I don't know if you're using the unbalanced 1/4" or balanced XLR output on the ULX but the combnation of connection and output level setting could be a factor.  If you're using the XLR output on the wireless mic receiver then it has a nominal +3.9dBV/+6.1dBu output level for the line level out setting and -17dBV/-14.8dBu nominal output for the mic level setting.  The LS9 input levels are -62dBu nominal and -42dBu maximum for the mic level -62dB gain setting and +10dBu nominal and +30dBu max for the line level +10dB gain setting.  So it appears that the best match in terms of levels and gain structure might be to have both the ULX and LS9 set for the line level settings.
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Arnold B. Krueger

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Re: Noise Problem - Possible Power Issue? or Gain Structure?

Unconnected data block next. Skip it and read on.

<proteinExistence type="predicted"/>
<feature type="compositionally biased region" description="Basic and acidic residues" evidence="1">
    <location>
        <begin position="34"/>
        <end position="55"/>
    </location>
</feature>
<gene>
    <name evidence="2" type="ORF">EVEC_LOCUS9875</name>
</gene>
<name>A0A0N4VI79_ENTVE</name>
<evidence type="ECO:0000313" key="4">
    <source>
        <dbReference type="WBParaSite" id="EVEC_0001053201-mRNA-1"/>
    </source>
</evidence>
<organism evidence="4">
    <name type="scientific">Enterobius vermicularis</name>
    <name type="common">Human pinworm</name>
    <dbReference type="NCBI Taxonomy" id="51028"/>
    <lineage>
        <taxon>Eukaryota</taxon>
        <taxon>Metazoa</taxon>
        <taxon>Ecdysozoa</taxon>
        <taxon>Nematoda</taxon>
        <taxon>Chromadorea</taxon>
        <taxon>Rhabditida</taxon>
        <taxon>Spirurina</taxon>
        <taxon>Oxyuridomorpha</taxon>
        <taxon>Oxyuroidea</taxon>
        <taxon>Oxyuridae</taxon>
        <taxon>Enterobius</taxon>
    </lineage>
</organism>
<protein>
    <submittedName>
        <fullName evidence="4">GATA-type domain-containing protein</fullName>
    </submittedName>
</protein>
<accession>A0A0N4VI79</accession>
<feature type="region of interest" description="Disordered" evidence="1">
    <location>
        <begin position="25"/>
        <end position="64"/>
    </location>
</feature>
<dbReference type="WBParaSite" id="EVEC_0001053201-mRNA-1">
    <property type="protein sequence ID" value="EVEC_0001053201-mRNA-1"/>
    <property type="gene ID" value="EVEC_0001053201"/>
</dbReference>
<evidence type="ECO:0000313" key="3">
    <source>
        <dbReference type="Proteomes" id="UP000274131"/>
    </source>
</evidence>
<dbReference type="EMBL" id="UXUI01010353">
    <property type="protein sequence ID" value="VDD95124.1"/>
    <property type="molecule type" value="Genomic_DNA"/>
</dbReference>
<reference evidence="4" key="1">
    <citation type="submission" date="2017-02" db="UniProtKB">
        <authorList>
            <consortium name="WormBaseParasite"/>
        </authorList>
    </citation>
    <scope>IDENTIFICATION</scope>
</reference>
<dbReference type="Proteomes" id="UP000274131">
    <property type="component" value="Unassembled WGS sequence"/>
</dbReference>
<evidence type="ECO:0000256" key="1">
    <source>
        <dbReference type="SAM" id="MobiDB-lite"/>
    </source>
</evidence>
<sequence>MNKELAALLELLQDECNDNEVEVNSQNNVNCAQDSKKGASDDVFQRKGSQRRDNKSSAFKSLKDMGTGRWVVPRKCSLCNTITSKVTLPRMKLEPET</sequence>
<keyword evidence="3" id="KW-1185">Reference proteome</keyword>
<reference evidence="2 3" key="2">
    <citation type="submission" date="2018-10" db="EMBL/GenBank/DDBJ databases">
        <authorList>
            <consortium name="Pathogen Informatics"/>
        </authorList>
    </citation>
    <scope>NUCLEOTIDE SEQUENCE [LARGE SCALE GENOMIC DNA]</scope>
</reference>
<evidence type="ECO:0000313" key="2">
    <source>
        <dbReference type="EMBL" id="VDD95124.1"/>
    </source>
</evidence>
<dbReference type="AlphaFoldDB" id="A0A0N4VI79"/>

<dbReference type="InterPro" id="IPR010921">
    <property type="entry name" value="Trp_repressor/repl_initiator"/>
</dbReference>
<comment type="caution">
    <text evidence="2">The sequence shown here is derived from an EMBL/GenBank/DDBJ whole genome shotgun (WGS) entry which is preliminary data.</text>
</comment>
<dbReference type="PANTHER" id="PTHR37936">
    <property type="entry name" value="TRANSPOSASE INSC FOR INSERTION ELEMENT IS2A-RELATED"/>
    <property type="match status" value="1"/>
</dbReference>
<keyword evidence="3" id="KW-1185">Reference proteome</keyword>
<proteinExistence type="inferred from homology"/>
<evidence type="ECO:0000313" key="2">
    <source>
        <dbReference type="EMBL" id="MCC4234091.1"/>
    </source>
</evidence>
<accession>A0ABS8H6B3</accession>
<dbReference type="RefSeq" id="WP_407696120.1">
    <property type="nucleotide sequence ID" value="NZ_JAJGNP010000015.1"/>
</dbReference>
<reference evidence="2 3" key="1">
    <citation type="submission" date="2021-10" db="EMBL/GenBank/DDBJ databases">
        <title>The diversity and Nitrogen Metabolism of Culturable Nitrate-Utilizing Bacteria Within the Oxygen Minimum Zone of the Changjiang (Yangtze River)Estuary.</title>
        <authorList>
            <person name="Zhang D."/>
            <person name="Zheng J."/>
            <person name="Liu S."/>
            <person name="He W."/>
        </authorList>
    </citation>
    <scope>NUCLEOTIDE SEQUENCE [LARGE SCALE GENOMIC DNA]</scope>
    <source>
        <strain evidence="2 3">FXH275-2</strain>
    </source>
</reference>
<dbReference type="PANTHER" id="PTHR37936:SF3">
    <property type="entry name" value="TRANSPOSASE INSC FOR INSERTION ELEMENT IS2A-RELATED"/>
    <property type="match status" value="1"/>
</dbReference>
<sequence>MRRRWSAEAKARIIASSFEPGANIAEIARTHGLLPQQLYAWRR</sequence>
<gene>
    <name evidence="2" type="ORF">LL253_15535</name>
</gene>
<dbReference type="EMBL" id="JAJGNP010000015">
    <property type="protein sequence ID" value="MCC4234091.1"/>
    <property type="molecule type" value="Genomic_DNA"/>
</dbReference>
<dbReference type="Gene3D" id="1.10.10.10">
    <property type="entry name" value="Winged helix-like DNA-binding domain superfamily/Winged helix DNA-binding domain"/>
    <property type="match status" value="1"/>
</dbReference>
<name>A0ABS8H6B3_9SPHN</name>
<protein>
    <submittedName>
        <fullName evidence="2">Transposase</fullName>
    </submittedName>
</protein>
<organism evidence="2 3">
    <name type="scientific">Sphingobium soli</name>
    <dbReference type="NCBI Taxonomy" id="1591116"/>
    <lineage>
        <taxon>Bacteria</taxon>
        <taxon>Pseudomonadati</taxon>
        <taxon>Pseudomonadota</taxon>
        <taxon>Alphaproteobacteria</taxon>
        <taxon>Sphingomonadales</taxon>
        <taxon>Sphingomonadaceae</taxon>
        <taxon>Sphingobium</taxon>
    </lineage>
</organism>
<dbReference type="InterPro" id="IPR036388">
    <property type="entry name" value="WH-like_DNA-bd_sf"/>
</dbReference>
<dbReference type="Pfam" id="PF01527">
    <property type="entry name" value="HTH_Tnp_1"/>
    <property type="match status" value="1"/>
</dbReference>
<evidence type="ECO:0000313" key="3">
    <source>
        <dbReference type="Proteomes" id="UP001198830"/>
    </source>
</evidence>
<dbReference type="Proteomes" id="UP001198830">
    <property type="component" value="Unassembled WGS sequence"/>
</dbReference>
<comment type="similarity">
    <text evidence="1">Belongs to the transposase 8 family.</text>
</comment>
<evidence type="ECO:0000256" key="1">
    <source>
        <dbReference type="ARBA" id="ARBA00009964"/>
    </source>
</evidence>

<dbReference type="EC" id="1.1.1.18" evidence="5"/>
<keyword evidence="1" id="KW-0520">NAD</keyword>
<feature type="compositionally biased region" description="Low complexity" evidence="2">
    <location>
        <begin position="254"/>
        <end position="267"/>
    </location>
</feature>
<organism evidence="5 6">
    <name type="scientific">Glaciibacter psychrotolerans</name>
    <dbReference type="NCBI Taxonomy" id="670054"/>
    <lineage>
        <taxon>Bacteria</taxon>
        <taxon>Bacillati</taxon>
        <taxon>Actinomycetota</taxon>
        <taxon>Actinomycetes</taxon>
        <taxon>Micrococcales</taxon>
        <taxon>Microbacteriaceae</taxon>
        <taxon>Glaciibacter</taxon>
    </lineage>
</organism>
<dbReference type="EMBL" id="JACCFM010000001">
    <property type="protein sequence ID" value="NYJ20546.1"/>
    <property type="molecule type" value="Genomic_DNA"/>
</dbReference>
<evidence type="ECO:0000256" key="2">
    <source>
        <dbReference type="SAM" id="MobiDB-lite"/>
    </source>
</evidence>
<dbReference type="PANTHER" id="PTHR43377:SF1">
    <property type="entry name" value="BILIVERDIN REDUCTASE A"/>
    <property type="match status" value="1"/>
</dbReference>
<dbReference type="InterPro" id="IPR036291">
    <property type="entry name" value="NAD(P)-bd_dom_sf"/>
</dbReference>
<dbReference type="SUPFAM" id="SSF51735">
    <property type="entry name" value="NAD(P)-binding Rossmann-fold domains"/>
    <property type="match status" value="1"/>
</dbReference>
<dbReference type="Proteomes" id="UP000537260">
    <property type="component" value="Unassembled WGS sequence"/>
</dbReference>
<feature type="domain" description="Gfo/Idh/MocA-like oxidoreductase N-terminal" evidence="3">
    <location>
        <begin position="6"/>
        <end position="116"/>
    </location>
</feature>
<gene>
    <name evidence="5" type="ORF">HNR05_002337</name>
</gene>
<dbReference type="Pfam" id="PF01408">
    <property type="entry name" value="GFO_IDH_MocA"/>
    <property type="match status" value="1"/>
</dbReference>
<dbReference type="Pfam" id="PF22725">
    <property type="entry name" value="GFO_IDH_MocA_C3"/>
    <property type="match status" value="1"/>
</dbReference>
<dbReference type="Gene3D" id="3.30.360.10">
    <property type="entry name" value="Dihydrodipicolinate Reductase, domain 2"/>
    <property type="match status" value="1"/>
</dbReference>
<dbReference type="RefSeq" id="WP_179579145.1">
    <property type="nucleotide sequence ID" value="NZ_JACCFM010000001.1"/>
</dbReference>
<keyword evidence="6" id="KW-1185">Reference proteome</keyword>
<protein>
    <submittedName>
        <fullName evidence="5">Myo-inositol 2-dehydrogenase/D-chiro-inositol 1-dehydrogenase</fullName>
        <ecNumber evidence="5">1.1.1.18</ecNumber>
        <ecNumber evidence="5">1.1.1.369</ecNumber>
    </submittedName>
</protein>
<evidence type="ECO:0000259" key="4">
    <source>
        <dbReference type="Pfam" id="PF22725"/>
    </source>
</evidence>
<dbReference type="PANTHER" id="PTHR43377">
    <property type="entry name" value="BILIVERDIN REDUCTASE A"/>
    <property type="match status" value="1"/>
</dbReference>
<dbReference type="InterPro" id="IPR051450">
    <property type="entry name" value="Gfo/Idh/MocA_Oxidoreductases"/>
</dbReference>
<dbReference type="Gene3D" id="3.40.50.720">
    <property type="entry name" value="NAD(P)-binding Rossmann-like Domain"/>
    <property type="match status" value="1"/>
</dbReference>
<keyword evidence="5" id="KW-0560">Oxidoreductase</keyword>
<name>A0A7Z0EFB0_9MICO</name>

« Reply #6 on: March 11, 2011, 09:55:36 am »

We have 8 Shure ULX wireless units going into a Yamaha LS9.  Whenever we have these units turned up in the system there is audible noise.   The noise is like a white noise.  This really isn't a huge problem during the worship time, but if it's quiet then you can hear the noise.

Audible noise from good equipment is almost always a gain sructure problem.

In the case of a wireless system, the usual gain structure problem is insufficient signal going into the wireless transmitter.

A sympotom of this would be low audio level as shown on the reciever's display. Another symptom would be excessively high gain setting on the console.

I found Shure's user guide for the SLX at http://www.shure.com/idc/groups/public/documents/webcontent/us_pro_ulx_wireless_en_ug.pdf.